Alder Devlog #6: Cards

Right from the first play of the game I said to myself “this game needs cards”. Almost all of my companions disagreed, but I still think it does. It was missing that element of surprise. The game was totally deterministic, and while that’s not necessarily a bad thing, it needed something to spice it up, so that the little guy didn’t always lose the battle, or the hungry didn’t always starve to death, etc.

So I went through a lot of ideas on the subject. I wanted something that could spice up the gameplay, but not make it too much of a game of chance, and not remove the focus from the game itself.

So here’s what I came up with.

Each player has a hand of four cards. They must always have four cards in this hand. If they play one, they must draw a replacement at the end of the turn, They can play as many cards as they like in a turn, as long as they always have four in their hand.

Here’s where the interesting bit comes in. Only one in three of the cards are advantageous to play. The other half have penalties when you play them. So every time you play a beneficial card, you are risking drawing a bad card that will take up space in your hand. But when you have a hand of bad cards, you have the option of playing one, and taking the penalty, for the chance of drawing a good card.

You can also swap or trade cards with other players, in return for other cards, or gold, or whatever. You work it out.

I like this card idea. There’s kind of a risk-reward thing happening. I’ll see how it works out- the Alder playtest is this Sunday! Yaaay!

Alder Devlog #5: Improvements

A big part of the original game was the ability to spend gold to buy improvements in each of your settlements. For example, you could spend 15 Gold on a farm, which would give you +1 Food every turn.

But then I thought about sieges, and how cool they could be. A player might not have enough firepower to attack an enemy city outright, but they might be able to camp outside and stop the people inside the town walls from getting out to their farms.

And that in turn got me thinking. Towns don’t have farms! The farms are in the land around them, not in the town itself. So I had the idea to let the players build improvements on any suitable tile, instead of in towns.

That would give the players an incentive to stick around in an area, because they have it built-up with amenities, instead of moving on. It would also allow for sieges as I mentioned before.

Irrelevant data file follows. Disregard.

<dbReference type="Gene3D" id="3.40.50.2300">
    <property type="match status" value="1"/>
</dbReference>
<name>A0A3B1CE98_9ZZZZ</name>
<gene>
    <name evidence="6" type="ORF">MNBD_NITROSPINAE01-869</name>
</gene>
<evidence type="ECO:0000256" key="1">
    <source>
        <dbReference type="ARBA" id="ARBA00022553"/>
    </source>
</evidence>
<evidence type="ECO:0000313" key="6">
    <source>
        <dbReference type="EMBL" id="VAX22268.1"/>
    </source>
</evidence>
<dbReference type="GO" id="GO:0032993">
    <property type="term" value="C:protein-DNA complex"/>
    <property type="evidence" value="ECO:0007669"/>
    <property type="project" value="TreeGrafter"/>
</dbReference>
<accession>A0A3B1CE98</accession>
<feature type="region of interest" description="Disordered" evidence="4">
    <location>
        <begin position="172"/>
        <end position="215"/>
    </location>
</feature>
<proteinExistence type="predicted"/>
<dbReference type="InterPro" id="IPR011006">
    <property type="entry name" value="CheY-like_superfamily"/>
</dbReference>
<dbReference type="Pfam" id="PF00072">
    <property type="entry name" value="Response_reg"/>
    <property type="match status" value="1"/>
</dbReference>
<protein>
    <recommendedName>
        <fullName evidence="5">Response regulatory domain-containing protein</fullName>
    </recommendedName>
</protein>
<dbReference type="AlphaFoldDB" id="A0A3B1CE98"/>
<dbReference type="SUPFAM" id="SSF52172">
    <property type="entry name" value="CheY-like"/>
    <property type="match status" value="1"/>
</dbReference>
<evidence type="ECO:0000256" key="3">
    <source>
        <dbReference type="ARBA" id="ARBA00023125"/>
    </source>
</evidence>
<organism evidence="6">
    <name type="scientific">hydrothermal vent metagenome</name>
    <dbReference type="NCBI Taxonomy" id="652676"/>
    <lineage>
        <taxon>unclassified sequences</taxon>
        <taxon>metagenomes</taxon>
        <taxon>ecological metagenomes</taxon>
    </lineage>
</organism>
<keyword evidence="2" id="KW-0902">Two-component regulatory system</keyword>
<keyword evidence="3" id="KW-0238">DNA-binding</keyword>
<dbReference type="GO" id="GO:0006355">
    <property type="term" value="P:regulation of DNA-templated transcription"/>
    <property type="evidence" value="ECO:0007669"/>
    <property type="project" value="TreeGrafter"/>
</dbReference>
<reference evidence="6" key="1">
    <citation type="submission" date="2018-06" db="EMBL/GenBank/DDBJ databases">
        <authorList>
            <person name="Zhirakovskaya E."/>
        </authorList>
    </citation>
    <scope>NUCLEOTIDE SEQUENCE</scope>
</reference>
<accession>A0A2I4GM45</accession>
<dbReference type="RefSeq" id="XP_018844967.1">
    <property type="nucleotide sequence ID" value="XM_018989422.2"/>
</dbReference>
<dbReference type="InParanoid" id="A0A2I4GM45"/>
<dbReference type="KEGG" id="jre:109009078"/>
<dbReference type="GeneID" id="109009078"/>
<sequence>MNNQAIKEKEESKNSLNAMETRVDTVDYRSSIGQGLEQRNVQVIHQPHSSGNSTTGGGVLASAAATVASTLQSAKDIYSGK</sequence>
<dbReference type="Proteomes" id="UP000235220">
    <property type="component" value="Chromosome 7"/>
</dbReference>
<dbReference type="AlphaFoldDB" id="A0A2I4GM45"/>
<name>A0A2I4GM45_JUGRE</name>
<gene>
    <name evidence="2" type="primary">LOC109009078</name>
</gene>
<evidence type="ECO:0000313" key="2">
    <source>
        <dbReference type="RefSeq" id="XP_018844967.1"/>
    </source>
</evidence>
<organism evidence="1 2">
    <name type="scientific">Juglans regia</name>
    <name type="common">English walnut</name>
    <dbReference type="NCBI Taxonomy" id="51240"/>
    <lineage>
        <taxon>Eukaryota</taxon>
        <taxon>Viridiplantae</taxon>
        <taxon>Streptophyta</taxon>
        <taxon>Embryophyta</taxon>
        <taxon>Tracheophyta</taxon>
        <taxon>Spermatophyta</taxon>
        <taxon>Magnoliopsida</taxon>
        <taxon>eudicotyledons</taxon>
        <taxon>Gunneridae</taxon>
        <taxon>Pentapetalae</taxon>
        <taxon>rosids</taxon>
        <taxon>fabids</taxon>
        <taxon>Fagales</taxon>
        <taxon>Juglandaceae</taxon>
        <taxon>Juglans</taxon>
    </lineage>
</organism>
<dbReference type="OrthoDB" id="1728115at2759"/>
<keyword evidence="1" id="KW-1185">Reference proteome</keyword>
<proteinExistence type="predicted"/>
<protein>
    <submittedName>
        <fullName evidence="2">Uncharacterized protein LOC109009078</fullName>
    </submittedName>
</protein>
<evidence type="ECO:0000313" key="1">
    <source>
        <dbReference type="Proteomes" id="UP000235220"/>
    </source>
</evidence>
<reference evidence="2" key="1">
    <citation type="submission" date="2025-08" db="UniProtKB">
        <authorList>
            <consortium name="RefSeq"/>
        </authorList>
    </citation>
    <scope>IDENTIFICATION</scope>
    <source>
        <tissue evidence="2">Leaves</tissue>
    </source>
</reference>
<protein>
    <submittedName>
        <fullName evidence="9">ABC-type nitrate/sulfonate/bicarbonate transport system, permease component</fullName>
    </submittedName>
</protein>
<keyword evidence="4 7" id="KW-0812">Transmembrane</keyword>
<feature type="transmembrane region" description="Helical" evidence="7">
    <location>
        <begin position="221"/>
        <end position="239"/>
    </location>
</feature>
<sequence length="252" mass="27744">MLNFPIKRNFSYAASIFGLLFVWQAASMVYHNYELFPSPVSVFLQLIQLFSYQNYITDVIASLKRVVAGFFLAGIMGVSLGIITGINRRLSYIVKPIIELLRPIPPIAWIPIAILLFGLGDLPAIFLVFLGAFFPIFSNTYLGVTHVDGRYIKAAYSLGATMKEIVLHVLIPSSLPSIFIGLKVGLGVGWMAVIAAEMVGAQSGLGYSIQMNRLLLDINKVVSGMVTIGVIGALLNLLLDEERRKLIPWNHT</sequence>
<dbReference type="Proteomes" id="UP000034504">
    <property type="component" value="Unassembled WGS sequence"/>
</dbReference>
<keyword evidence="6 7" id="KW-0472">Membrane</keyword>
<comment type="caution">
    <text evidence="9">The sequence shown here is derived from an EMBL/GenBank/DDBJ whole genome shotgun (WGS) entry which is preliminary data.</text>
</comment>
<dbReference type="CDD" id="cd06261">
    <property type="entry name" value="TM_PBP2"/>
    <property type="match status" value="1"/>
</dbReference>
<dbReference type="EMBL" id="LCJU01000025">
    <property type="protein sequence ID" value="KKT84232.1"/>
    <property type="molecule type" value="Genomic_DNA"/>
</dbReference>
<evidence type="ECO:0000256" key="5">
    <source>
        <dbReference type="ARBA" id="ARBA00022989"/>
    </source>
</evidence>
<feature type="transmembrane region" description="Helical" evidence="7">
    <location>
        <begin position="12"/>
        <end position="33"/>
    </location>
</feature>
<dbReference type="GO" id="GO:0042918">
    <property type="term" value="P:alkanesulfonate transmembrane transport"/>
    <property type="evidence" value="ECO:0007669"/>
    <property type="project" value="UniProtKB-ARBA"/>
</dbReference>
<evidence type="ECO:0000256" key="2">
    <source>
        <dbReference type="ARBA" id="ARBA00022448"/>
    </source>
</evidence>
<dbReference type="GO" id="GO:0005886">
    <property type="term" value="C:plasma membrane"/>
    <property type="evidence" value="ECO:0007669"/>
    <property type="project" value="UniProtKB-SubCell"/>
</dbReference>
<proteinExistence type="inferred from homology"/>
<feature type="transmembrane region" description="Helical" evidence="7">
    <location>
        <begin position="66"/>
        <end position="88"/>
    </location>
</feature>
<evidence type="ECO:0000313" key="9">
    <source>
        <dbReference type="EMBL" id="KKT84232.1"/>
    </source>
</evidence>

So here is how I picture it.

Each map tile is a, say, 2″ square. Improvements are 1″ square tiles with a little picture of the improvement on them, and whatever their effect is. Therefore, each improvement is 1/4 the size of the gridsquares. The players are allowed up to two improvements on a tile.

You need to have at least one unit per improvement in a tile to get the bonus. So if you had two farms, you would need two people in that tile to work them. Only one persons’ units can be in the same tile, but an improvement can be worked by any players’ units.

Each turn, if the above condition is met, the tile’s bonus is carried out. For example, if it was a farm tile, then 3 food would be placed on that square.

Here are the improvement ideas I’ve come up with so far.

  • Cows: plains, hills: +3 Food
  • Sheep: plains, hills, mountains: +2 Food, +1 Gold
  • Fish: coastal tiles, rivers: +3 Food
  • Road: all non-water tiles: units can move unlimited distance along roads.
  • Wall: all non-water tiles: +2 Defence
  • Gems: mountains: +2 Gold
  • Canal: all non-water tiles: Makes deserts equivalent to plains (ie. you can have Cows + Sheep there) and boats can move in that tile.
  • Tea: hills, only when the weather value is greater than or equal to 2: +2 Food +2 Gold
  • Tower: all non-water tiles: can roll a d6 to kill that many units in an adjacent square.

I want to figure out a way to shoehorn in potatoes, because potatoes are cool, and maybe a “village” or something that creates a unit every turn, or when you roll a die or something. Maybe Iron, Silver, or Gold mines, to offer more options in mountains (beyond Sheep, Gems and sometimes Fish).

One thing to keep in mind is that the people working the tiles need to be fed each turn! And any spare resources they might have must be moved back to towns, or anyone could come along, kill the units, and steal the resources. They might even stay in the tile

One thing I’m considering is “technology”. The players have a number of technology cards, on show to everyone else, and they can only build a certain improvement if they have the right tech/s. They can choose any 5 or so at the beginning of the game, and either buy more or get them when they defeat other players. That would add an extra layer of strategy, as you need to figure out what you might need later in the game, and analyse your starting position and try and choose the optimal technologies.

But the game is already too similar to Sid Meier’s Civilization series than I’d like, and this would only make it even more similar. I’m wondering right now am I heading in the right direction, or am I making everything too complex? Is there another way I could do what I want to do, that’s a little bit less similar to Civ? Maybe it’s even a better option for me?

Alder Devlog #4: Vehicles

Okay, so I’ve been thinking about water.

In the original game, water was a barrier. Players couldn’t do anything with it, except make trade routes across it. It worked pretty well, but I think I can do better.